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Environmentally Unfriendly Consumption Behaviour: Theoretical and Empirical Evidence from Private Motorists in Mexico City

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  • Alva González, Miguel Ángel

Abstract

This dissertation treats the topic of environmentally unfriendly consumption behaviour in relation to air pollution and the use of automobiles in Mexico City by analyzing three related aspects: i) relevant factors of driving patterns, ii) differences in the extent of pollution arising from environmentally friendlier vehicle use, and iii) the attitude of private motorists regarding the adoption of environmentally friendlier behaviour. The research includes not only economic but also social considerations. The specific objectives are to a) determine driving patterns specific to the Distrito Federal (core of the Mexico City Metropolitan Area), b) assess the behaviour of the driver regarding vehicle use and c) assess the conditions under which a switch to environmentally friendly alternatives related automobile use is possible. These objectives are analyzed using the approach of the Lancaster model of consumer behaviour with quantitative (the Distrito Federal’s Vehicle Verification Program 2003-2004 information) and qualitative (a Mexico City’s 2006 survey about consumers’ car preferences) data in three regression models: linear, logit and multinomial logit. The findings of the research are compared with the results of other related studies and with programs that have been implemented to date. The study demonstrates that several structural and behavioural factors determine the level of impact that private motorists have on urban air pollution. Also, it is demonstrated that the relation that motorists have with their vehicles revolves around function and use rather than simple ownership. In this sense, the more important results are that factors like income or purchase price do not explain automobile use; attitudes or personal attributes explain the behaviour much better than purely economic factors or the vehicle itself. One main conclusion is that the program implemented thus far to control vehicle use and alleviate air pollution in Mexico City has actually contributed to increased automobile use. In general, the approach applied demonstrates that sociological context is an intrinsic part of motorist choices regarding vehicle use, and that perceptions and attitudes influence motorists decisions.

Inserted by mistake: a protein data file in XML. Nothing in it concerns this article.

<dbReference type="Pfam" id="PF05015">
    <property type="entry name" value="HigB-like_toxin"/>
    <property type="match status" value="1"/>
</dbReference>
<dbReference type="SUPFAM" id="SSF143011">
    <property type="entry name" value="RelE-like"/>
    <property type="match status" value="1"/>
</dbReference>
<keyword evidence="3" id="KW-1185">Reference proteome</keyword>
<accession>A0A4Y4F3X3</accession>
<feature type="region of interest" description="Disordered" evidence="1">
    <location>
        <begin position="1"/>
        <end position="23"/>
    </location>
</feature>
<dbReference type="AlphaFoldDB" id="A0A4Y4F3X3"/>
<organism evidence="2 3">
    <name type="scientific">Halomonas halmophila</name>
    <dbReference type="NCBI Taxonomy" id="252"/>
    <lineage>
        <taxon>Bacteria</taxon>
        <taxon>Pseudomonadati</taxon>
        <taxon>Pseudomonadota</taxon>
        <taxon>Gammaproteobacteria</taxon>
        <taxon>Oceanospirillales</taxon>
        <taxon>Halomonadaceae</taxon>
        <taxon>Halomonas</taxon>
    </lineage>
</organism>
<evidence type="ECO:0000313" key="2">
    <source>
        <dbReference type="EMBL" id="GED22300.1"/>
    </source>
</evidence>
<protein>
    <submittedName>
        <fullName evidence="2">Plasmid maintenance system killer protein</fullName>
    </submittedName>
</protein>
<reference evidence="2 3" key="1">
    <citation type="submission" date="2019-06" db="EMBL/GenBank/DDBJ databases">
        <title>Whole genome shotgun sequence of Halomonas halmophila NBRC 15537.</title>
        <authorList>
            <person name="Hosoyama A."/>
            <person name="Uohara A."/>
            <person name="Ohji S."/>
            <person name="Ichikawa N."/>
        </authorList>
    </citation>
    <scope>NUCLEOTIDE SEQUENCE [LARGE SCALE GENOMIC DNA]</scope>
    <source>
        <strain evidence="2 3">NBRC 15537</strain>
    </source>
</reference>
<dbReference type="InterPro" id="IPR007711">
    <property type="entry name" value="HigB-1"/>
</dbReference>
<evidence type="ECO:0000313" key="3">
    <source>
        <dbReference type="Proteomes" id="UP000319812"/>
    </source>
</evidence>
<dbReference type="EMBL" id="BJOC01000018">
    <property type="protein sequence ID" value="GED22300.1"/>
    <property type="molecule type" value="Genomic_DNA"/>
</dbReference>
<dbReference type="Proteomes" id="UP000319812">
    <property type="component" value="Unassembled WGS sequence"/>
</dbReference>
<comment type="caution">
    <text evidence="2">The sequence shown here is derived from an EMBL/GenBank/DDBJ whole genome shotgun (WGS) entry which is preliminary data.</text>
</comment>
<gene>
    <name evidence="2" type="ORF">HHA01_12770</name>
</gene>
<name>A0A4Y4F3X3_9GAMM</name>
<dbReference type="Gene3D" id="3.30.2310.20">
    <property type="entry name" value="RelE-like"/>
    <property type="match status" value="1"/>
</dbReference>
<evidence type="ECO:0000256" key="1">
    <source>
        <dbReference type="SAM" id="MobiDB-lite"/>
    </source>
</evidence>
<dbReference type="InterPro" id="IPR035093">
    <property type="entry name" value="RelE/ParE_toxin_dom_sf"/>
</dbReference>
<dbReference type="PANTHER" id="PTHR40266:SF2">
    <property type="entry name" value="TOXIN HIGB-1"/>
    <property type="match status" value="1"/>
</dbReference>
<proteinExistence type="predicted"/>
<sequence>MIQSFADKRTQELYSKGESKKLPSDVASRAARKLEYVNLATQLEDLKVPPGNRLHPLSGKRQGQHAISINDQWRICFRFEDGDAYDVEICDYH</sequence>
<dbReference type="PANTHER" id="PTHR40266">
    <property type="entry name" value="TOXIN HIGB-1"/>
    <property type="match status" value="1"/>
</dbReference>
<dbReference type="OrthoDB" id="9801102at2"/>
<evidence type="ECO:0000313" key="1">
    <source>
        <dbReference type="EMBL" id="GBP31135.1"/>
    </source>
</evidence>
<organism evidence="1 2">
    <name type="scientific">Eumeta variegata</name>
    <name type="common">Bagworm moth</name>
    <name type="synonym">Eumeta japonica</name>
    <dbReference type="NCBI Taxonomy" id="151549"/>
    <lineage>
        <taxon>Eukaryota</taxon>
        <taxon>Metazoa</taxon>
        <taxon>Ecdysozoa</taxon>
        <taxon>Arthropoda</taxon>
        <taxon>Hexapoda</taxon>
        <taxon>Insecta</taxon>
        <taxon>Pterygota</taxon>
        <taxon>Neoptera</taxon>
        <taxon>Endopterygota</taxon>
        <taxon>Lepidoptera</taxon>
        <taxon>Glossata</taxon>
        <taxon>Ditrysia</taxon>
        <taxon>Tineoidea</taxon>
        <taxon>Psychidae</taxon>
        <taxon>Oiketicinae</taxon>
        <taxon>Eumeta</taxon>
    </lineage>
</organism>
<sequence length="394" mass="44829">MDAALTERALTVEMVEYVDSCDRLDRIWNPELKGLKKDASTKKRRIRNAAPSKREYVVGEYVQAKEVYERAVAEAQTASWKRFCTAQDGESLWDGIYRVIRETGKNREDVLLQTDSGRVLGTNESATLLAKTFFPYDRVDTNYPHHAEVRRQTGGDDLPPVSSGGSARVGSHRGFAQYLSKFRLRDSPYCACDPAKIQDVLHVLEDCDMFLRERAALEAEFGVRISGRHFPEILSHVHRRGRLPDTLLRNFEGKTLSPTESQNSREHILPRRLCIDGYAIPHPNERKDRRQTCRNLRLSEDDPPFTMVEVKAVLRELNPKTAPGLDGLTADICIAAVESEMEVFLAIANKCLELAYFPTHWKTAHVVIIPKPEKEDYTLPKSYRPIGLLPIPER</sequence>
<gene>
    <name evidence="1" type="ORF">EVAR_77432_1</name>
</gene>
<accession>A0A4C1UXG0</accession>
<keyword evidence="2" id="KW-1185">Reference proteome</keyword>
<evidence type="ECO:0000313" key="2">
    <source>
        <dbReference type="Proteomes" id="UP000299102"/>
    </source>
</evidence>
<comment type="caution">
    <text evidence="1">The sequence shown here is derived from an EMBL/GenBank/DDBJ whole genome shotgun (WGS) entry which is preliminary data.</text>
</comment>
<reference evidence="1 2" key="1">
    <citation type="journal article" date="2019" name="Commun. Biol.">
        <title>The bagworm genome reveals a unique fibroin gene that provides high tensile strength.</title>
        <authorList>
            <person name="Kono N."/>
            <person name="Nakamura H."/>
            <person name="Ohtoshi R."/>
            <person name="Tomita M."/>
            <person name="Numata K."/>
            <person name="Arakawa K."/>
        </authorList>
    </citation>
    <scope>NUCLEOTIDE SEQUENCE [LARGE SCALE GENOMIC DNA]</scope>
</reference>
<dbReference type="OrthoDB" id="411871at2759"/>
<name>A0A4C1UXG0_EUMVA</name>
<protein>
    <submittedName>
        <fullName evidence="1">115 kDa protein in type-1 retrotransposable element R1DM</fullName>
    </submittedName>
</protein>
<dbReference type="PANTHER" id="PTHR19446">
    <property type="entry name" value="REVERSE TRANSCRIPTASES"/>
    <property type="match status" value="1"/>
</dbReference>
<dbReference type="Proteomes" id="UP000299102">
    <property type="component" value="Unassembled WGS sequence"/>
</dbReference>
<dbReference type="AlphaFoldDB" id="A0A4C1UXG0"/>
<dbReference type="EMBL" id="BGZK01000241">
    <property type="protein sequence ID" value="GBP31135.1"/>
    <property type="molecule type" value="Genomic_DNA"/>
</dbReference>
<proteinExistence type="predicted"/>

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Bibliographic Info

Paper provided by University Library of Munich, Germany in its series MPRA Paper with number 18019.

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Date of creation: 14 Apr 2008
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Handle: RePEc:pra:mprapa:18019

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Related research

Keywords: urban transport; sustainable development; transportation; megacities; consumption behaviour; Mexico; Latin America; automobiles; environmental economics; Lancaster model; environmentally friendly consumption; use of cars; air pollution; developing cities; environmental policy;